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      CommentAuthorSuggymoto
    • CommentTimeJul 17th 2011
     (10045.1)
    Thought I'd start a new discussion about background textures. I've never really dealt with them but would like to, and so would like to harvest your digital minds.

    Where do you get paper textures from?
    Do you create your own by scanning?
    What is the best resolution to use?
    What's thre best image transparency to use?
    Any other tidbits of info you can throw in my direction?

    Thanks
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      CommentAuthorsebfowler
    • CommentTimeJul 17th 2011
     (10045.2)
    I don't really use paper textures much, but when I do I like to do my own. I've got a bunch of textures I made with different brush effects & washes that I use every now and then. I'd say scan pretty high res (600 & up), so you can scale them and use different bits.
    I like to experiment too. Scan different cards and papers, different cloths and materials. Create patterns with old brushes, cotton wool, toothbrushes, fingers. I spent a few hours one day wandering around the house and yard with a camera taking shots of things to use as textures. Wood, bark, concrete, brick, moss, sky, whatever might come in handy.
    When you say transparency, do you mean like the blending modes in photoshop? Multiply, screen, etc. I just play around with them until I find something I like. It's all to do with the position of the dark and light values in the images, so they each have their uses, depending on what you want to bring out and what you want to fade away.
    • CommentAuthorALE
    • CommentTimeJul 17th 2011 edited
     (10045.3)
    Just to add to Seb's (really good) advice: Multiply, Screen, Overlay, Soft Light and Color are the blend modes you'll find yourself using most often. Experimentation can lead to interesting results, but also understanding what the modes do (multiply "burns in", screen lightens, Overlay is a contrast effect, etc). As for transparency (if your meaning layer transparency?), that's a variable thing. If your layering several textures on top of each other I've found it best to go for very low opacity settings (10-25 percent) combined with blend modes this can yield some pleasing results.

    I don't actually make a lot of my own textures via scanner, though I should start, but Photoshop and Painter are useful here. I like to grab interesting sections from images of things like stone, peeling; water stained walls, rust, etc and turn them into brushes which you can then use to lay down all sorts of interesting textural tidbits. Photoshop's brush engine is 5 kinds of awesome for this, and google is your friend when plumbing the depths.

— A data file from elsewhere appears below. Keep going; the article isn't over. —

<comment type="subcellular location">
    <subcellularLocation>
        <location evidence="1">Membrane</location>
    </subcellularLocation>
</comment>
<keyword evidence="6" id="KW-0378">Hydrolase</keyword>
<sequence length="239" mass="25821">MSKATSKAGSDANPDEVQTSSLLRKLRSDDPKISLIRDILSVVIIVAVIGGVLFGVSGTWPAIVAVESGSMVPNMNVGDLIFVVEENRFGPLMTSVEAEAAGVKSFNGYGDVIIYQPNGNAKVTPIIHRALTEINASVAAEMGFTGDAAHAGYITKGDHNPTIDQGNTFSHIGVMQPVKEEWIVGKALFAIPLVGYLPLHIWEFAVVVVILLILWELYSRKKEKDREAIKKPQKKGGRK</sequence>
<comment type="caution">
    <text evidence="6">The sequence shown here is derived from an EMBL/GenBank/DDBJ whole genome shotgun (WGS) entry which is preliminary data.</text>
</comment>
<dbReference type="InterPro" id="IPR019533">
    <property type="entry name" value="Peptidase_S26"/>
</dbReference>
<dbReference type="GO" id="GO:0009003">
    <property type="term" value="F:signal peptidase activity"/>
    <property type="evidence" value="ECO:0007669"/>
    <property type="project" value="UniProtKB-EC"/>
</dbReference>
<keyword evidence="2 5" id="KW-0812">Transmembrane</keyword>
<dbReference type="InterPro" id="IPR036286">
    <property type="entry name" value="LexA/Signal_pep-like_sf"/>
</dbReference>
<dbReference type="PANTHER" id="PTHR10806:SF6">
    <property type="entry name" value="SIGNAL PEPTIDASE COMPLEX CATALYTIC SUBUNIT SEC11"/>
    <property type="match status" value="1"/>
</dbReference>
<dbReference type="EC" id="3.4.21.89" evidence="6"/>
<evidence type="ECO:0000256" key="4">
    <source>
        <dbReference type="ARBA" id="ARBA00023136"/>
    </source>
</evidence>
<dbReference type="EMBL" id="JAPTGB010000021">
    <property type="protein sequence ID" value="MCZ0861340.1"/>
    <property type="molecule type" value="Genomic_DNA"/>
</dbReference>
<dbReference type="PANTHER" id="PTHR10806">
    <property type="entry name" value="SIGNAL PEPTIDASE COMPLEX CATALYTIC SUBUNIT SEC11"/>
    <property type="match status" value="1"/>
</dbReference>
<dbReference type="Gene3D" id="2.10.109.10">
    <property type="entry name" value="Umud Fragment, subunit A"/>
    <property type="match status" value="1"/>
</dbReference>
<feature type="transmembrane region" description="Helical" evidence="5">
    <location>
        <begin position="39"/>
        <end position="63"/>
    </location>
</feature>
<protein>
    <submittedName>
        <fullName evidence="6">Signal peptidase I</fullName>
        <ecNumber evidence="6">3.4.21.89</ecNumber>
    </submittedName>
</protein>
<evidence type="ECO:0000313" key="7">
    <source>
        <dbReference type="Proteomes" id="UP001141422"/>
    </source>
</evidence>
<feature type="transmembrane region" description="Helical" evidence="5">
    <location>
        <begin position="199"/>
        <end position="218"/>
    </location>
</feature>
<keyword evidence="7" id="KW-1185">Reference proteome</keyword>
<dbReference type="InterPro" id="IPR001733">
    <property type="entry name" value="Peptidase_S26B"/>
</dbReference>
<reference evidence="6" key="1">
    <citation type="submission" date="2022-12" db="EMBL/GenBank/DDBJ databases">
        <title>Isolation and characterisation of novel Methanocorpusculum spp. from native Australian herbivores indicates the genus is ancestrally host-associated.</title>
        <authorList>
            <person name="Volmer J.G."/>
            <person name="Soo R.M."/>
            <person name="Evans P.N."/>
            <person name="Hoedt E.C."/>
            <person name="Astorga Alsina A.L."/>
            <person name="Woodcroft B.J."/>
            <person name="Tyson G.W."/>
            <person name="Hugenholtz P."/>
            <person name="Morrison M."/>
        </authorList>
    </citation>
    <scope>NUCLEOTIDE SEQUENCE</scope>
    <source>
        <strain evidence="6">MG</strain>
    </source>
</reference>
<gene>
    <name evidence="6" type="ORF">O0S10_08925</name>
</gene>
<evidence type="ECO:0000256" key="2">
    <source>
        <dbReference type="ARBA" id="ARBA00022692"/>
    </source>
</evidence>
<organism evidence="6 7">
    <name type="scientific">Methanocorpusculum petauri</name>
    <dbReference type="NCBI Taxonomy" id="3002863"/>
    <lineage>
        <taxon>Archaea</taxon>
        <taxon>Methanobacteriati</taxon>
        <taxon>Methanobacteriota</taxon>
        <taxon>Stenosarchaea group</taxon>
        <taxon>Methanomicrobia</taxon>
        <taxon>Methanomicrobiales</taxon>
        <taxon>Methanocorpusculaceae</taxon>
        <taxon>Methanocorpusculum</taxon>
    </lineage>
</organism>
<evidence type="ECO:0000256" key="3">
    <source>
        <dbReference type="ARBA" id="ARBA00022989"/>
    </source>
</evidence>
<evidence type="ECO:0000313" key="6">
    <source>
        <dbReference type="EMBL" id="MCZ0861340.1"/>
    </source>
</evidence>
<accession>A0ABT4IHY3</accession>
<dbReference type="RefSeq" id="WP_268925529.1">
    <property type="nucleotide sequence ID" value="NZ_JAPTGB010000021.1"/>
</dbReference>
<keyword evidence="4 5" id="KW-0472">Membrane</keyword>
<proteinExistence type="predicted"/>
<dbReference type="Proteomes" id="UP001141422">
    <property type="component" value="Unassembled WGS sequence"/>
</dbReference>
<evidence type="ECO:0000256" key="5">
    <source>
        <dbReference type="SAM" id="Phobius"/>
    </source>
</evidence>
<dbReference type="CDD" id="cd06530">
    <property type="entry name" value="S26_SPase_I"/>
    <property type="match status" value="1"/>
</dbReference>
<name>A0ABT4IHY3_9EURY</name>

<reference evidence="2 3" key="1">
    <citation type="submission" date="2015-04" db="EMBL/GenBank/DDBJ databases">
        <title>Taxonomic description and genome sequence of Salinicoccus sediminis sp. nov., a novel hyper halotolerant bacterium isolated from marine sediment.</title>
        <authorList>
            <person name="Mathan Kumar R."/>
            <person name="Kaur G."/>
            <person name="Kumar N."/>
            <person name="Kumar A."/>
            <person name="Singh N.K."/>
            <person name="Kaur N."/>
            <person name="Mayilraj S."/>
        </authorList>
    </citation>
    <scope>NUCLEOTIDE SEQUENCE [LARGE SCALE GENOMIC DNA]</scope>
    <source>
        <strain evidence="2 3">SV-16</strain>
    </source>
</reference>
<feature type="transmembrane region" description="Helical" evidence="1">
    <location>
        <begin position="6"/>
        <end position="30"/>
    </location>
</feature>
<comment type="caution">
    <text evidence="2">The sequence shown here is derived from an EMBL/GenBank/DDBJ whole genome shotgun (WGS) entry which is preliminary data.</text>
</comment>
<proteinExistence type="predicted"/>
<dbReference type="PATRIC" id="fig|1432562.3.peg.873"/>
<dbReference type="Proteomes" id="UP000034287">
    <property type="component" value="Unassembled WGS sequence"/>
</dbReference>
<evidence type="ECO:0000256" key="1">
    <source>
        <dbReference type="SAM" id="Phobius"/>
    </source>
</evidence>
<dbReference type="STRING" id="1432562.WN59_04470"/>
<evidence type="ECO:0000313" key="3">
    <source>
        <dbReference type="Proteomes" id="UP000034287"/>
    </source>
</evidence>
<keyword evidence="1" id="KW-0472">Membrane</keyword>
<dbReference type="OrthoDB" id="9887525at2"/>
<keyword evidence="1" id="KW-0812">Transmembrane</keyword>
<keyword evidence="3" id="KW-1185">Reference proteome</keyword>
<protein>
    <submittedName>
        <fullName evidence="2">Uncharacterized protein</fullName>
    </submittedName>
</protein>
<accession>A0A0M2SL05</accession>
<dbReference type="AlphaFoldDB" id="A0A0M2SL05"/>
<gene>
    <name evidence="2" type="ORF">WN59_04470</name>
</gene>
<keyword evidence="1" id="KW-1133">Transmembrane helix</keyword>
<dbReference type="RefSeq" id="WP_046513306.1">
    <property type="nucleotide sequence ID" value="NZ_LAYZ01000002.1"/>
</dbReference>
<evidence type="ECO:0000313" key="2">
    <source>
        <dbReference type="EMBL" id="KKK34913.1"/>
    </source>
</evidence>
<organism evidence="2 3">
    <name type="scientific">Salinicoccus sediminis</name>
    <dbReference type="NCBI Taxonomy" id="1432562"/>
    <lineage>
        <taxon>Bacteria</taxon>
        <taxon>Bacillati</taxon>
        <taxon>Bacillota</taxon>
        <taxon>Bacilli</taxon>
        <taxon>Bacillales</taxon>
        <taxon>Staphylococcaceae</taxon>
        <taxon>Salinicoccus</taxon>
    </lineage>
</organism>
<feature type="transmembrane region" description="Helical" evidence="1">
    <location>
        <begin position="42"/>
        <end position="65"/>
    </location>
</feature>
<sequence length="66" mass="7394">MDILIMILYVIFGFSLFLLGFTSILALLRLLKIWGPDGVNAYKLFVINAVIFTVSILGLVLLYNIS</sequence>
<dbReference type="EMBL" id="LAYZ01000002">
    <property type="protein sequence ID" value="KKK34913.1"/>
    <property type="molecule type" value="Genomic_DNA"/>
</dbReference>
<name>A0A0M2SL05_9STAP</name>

Painter ships with "papers"; textures that mimic real artistic surfaces like watercolor paper and cotton canvases, which allows for some neat effects if you're rocking a wacom.

    And finally, as I am a graphic designer, I don't make anything*, I repurpose other people's cool shit for my own cool shit:

    http://lostandtaken.com/
    http://mediamilitia.com/
    http://www.cgtextures.com/

    *yes I'm being facetious.
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      CommentAuthorNeilFord
    • CommentTimeJul 17th 2011
     (10045.4)
    You can have a lot of fun with a heavy hot press watercolour paper, and some good paint that'll sediment a bit. I like mixing a bright red with a prussian blue, you get very interesting pools of colour and sediment.
    Scan that in and as ALE and Seb say, start playing with those blend layers... have fun! :)
  1.  (10045.5)
    adding fill layers and gradients under textures and dropping the opacity is something i like to do with backgrounds
  2.  (10045.6)
    One of my favorite things to do to get distressed textures:
    1:Open the top of a copy machine don't put anything down, hit copy. It should print out a pure black sheet. Do this as many times as you like.
    2:Grab an X-acto, old tooth brush, white out/white ink and masking tape.
    3:Destroy and alter as much as you like. Use the X-acto to scratch and tear the toner off of the paper, the masking tape will give you some weird lines, especially if you mess up putting it on. Spritz the paper with the white out and toothbrush, ETC.
    4:Scan in at 600 PPI
    5:Drop the image onto a new layer in photoshop and mess around with blend modes and transparency.
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      CommentAuthorSuggymoto
    • CommentTimeJul 21st 2011
     (10045.7)
    Some great advice here guys thanks!

    (by transparency I did mean blending modes and layer transparency in PS)
    • CommentAuthorJigsy Q
    • CommentTimeJul 21st 2011
     (10045.8)
    I love to experiment. Most recently I've been toying with hi-res satellite images of deserts, mountains, etc. Out of their normal context (and with a little blending and tweaking) those textures can pass for a lot of different surfaces.